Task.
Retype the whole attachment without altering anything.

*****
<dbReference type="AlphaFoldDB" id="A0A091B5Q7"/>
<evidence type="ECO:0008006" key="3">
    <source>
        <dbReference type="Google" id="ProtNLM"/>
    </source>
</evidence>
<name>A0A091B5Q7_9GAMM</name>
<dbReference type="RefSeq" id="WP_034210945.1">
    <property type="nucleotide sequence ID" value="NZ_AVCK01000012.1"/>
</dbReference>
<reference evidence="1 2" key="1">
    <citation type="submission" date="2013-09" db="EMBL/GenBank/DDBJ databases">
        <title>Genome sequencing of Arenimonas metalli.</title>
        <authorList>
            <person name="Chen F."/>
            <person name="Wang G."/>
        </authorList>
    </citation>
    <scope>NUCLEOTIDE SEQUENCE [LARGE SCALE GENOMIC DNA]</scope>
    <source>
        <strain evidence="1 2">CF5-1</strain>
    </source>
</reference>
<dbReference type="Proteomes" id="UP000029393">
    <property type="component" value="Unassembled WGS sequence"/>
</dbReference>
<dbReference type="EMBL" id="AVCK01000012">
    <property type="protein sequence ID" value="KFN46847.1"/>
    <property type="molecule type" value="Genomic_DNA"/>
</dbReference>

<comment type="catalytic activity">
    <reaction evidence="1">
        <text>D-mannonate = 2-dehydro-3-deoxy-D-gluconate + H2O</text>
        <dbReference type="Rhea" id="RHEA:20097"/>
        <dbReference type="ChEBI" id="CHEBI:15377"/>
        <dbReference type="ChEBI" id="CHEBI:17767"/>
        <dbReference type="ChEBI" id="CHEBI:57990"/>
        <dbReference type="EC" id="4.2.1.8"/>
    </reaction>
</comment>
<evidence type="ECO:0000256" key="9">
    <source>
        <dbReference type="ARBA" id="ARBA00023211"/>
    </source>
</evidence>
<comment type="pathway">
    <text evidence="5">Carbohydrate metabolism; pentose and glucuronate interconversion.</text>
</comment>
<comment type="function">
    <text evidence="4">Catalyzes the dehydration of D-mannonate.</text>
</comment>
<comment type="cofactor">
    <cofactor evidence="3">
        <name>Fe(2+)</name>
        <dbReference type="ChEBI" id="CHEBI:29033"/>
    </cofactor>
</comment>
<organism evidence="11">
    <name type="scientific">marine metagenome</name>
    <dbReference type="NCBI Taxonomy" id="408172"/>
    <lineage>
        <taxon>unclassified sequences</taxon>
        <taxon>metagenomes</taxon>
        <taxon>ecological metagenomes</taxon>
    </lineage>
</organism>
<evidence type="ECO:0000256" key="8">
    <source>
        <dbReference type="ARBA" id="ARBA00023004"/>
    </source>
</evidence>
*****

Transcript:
<dbReference type="AlphaFoldDB" id="A0A091B5Q7"/>
<evidence type="ECO:0008006" key="3">
    <source>
        <dbReference type="Google" id="ProtNLM"/>
    </source>
</evidence>
<name>A0A091B5Q7_9GAMM</name>
<dbReference type="RefSeq" id="WP_034210945.1">
    <property type="nucleotide sequence ID" value="NZ_AVCK01000012.1"/>
</dbReference>
<reference evidence="1 2" key="1">
    <citation type="submission" date="2013-09" db="EMBL/GenBank/DDBJ databases">
        <title>Genome sequencing of Arenimonas metalli.</title>
        <authorList>
            <person name="Chen F."/>
            <person name="Wang G."/>
        </authorList>
    </citation>
    <scope>NUCLEOTIDE SEQUENCE [LARGE SCALE GENOMIC DNA]</scope>
    <source>
        <strain evidence="1 2">CF5-1</strain>
    </source>
</reference>
<dbReference type="Proteomes" id="UP000029393">
    <property type="component" value="Unassembled WGS sequence"/>
</dbReference>
<dbReference type="EMBL" id="AVCK01000012">
    <property type="protein sequence ID" value="KFN46847.1"/>
    <property type="molecule type" value="Genomic_DNA"/>
</dbReference>

<comment type="catalytic activity">
    <reaction evidence="1">
        <text>D-mannonate = 2-dehydro-3-deoxy-D-gluconate + H2O</text>
        <dbReference type="Rhea" id="RHEA:20097"/>
        <dbReference type="ChEBI" id="CHEBI:15377"/>
        <dbReference type="ChEBI" id="CHEBI:17767"/>
        <dbReference type="ChEBI" id="CHEBI:57990"/>
        <dbReference type="EC" id="4.2.1.8"/>
    </reaction>
</comment>
<evidence type="ECO:0000256" key="9">
    <source>
        <dbReference type="ARBA" id="ARBA00023211"/>
    </source>
</evidence>
<comment type="pathway">
    <text evidence="5">Carbohydrate metabolism; pentose and glucuronate interconversion.</text>
</comment>
<comment type="function">
    <text evidence="4">Catalyzes the dehydration of D-mannonate.</text>
</comment>
<comment type="cofactor">
    <cofactor evidence="3">
        <name>Fe(2+)</name>
        <dbReference type="ChEBI" id="CHEBI:29033"/>
    </cofactor>
</comment>
<organism evidence="11">
    <name type="scientific">marine metagenome</name>
    <dbReference type="NCBI Taxonomy" id="408172"/>
    <lineage>
        <taxon>unclassified sequences</taxon>
        <taxon>metagenomes</taxon>
        <taxon>ecological metagenomes</taxon>
    </lineage>
</organism>
<evidence type="ECO:0000256" key="8">
    <source>
        <dbReference type="ARBA" id="ARBA00023004"/>
    </source>
</evidence>